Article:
State orders McLaren to fix conditions on Legionella

Karen Bouffard and Jim Lynch
The Detroit News

State health officials on Tuesday ordered McLaren Flint Hospital for the second time in a little more than a month to “correct conditions” to reduce the presence of bacteria that causes Legionnaires’ disease.

The Michigan Department of Health and Human Services said McLaren Flint has “consistently failed to provide sufficient information” to verify it has implemented and complied with U.S. Centers for Disease Control and Prevention recommendations. The state said it would conduct independent testing and asked for extensive amount of documents back to Jan. 1, 2016.

“McLaren Flint’s response has been insufficient to demonstrate that the threat of healthcare-associated Legionella within its facility has been addressed,” HHS Director Nick Lyon said in the order.

There is reasonable belief that the hospital’s water system “is a nuisance, unsanitary condition or cause of illness,” Lyon said.

McLaren said it has already provided “much – it not all – of the information outlined in the order” and plans to carry out the state’s request.

“Despite the fact that dozens of Legionnaires’ Disease cases have been reported in patients that have had absolutely no contact with our facilities, and despite the growing consensus among public health and infectious disease specialists that the City’s use of the Flint River as a water source is the prime contributor to our community’s Legionnaires’ Disease epidemic, the State refuses to broaden its perspective and hold itself and others accountable for the inaction of prior years,” the medical center said in a statement.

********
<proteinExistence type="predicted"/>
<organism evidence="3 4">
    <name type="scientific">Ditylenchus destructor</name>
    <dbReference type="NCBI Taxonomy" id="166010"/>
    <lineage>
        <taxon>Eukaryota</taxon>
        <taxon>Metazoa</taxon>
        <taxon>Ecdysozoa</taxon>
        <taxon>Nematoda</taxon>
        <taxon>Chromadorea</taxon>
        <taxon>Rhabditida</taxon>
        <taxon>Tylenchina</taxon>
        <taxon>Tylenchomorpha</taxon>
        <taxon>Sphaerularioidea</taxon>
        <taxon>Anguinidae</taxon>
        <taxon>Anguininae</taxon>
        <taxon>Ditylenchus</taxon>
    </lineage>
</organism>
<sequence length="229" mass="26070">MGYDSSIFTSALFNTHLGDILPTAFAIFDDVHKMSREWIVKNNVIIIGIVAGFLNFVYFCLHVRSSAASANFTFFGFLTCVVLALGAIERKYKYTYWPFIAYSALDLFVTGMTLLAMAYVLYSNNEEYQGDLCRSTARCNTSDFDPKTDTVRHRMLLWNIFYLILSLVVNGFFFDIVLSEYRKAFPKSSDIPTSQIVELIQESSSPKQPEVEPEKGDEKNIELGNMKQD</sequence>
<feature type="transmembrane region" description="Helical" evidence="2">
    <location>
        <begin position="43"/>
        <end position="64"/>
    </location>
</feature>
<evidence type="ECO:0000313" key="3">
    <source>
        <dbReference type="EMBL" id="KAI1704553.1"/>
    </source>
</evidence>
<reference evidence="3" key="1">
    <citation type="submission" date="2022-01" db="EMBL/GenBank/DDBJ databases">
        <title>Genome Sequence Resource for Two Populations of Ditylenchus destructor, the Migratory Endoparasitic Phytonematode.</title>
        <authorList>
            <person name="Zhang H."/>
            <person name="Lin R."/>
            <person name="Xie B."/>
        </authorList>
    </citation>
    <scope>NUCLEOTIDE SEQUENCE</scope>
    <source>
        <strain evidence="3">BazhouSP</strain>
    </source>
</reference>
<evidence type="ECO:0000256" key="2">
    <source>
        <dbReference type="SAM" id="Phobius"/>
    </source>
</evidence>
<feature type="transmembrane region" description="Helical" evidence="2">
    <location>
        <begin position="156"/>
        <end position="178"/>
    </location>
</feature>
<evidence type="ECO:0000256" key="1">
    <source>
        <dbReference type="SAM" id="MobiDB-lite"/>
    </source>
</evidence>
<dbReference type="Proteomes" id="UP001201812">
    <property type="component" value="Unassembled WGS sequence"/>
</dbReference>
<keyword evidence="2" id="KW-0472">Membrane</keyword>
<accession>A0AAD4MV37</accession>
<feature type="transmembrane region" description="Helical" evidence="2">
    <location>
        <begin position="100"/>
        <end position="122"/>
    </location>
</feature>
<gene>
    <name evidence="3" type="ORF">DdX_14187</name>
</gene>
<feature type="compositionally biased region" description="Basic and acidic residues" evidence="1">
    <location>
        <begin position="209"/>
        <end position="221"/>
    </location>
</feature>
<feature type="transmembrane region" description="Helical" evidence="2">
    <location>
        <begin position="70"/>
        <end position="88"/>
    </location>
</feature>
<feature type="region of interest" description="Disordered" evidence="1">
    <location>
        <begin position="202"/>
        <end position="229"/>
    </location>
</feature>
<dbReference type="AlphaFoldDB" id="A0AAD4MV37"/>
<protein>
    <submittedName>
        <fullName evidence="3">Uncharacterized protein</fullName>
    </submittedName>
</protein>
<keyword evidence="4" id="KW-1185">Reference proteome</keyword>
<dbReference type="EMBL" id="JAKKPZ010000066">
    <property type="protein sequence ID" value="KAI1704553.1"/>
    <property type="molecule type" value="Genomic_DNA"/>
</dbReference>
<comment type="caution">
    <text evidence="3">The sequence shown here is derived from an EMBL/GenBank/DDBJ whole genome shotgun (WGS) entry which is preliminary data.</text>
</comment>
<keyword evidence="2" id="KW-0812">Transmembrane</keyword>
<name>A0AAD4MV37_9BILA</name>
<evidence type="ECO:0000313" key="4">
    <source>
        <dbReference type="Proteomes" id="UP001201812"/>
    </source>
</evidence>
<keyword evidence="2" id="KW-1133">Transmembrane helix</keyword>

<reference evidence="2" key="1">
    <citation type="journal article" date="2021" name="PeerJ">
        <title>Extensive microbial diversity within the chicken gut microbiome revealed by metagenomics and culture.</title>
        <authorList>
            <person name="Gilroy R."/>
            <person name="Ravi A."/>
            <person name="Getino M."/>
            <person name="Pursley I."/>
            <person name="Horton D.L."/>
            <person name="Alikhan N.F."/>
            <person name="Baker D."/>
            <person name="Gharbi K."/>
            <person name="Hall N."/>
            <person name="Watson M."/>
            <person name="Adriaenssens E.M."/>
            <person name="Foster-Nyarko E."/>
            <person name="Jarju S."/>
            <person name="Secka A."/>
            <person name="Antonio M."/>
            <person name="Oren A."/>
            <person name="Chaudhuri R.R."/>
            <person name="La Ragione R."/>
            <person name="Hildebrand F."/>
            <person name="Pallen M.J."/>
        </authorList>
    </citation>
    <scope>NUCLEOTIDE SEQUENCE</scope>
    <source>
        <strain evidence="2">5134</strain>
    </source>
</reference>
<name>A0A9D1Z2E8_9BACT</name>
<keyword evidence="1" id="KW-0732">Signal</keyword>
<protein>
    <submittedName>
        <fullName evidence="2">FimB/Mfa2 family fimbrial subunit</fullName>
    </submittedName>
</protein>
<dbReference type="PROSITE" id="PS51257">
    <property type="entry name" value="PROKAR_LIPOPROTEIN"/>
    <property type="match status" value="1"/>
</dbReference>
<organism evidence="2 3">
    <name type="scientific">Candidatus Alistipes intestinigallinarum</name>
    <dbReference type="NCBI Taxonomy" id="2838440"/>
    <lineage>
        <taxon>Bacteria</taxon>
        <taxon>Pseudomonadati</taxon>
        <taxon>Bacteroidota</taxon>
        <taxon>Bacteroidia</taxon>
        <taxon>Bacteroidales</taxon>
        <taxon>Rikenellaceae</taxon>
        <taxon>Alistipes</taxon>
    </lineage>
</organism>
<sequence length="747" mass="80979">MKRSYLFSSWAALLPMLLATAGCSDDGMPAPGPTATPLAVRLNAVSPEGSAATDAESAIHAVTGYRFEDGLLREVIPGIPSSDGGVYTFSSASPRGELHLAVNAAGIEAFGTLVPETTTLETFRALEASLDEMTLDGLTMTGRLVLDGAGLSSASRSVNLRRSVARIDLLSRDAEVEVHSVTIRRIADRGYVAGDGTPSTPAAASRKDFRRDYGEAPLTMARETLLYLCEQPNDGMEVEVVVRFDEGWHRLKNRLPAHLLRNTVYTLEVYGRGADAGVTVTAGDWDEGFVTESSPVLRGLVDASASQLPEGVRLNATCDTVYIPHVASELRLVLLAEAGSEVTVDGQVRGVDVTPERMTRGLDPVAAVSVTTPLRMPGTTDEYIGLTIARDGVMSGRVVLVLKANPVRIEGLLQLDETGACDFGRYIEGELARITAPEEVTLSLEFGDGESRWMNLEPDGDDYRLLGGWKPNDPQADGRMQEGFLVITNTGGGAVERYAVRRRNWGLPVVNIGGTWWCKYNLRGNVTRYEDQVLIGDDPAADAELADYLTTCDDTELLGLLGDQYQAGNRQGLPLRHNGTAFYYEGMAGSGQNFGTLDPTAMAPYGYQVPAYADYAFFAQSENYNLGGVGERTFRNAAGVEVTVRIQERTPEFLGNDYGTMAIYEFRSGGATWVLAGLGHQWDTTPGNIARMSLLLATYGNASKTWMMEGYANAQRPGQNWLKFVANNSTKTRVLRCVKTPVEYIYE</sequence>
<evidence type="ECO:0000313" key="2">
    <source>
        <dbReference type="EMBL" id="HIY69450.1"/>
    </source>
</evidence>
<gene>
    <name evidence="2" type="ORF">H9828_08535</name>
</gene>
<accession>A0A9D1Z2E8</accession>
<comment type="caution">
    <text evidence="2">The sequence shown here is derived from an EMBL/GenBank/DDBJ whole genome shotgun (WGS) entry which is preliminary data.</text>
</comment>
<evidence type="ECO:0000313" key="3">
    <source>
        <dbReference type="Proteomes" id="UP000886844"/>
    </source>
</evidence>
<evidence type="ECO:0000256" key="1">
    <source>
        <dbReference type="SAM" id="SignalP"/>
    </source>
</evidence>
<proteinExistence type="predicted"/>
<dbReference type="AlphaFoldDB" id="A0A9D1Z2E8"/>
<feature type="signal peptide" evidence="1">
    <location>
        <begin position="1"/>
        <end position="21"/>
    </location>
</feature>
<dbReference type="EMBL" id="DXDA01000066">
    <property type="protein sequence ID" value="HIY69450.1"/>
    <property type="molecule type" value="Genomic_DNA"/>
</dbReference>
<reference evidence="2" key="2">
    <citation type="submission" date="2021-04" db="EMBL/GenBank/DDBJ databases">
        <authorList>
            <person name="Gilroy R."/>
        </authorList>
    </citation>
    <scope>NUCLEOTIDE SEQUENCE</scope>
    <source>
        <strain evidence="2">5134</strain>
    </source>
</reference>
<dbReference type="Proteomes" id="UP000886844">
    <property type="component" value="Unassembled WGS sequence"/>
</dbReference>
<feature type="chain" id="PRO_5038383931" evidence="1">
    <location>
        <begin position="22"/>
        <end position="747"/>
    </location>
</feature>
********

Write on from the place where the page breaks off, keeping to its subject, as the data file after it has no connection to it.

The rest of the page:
Ninety-one people in the Flint area were sickened by Legionnaires’ disease during the summers of 2014 and 2015, including 12 who died.

The sparring happened as the state released along with its order a Dec. 23, 2014, letter in which a consulting firm told McLaren Flint that the city’s water system was “not contributing” to Legionella problems at the medical center. The Dec. 5-19, 2014, testing found no Legionella at detectable levels.

“It seems that the supply water coming from the city of Flint is not contributing to the Legionella issues at McLaren and that any issues are likely internal to the hospital system,” Environmental Testing & Consulting Vice President Jeremy Wescott wrote in the letter.

Several prominent scientists — including Virginia Tech Professor Marc Edwards, who uncovered lead in the city’s water system — have blamed changes in Flint’s city water system for the Legionnaires’ outbreak.

Wescott would not comment Tuesday on the firm’s work for McLaren.

Legionnaires’ disease most often strikes in warm weather months that help foster the growth of Legionella bacteria in large water systems and other water sources.

Consultant’s letter released

State health officials said they were not aware McLaren had contracted an outside consultant in 2014 until last month. And they didn’t learn about it from the hospital. It’s the second piece of evidence state health officials have presented so far to bolster their contention that McLaren was the source of the Legionnaires’ outbreak.

The Department of Health and Human Services in January announced that one of the 91 cases had positively linked to McLaren through genetic testing.

A University of Pittsburgh expert specializing in Legionnaires’ disease hired by McLaren said last year the hospital’s issues with the respiratory disease likely were caused by the city’s water supply after it switched to the Flint River from the Detroit water system as its source in April 2014. Legionnaires’ cases began emerging that June.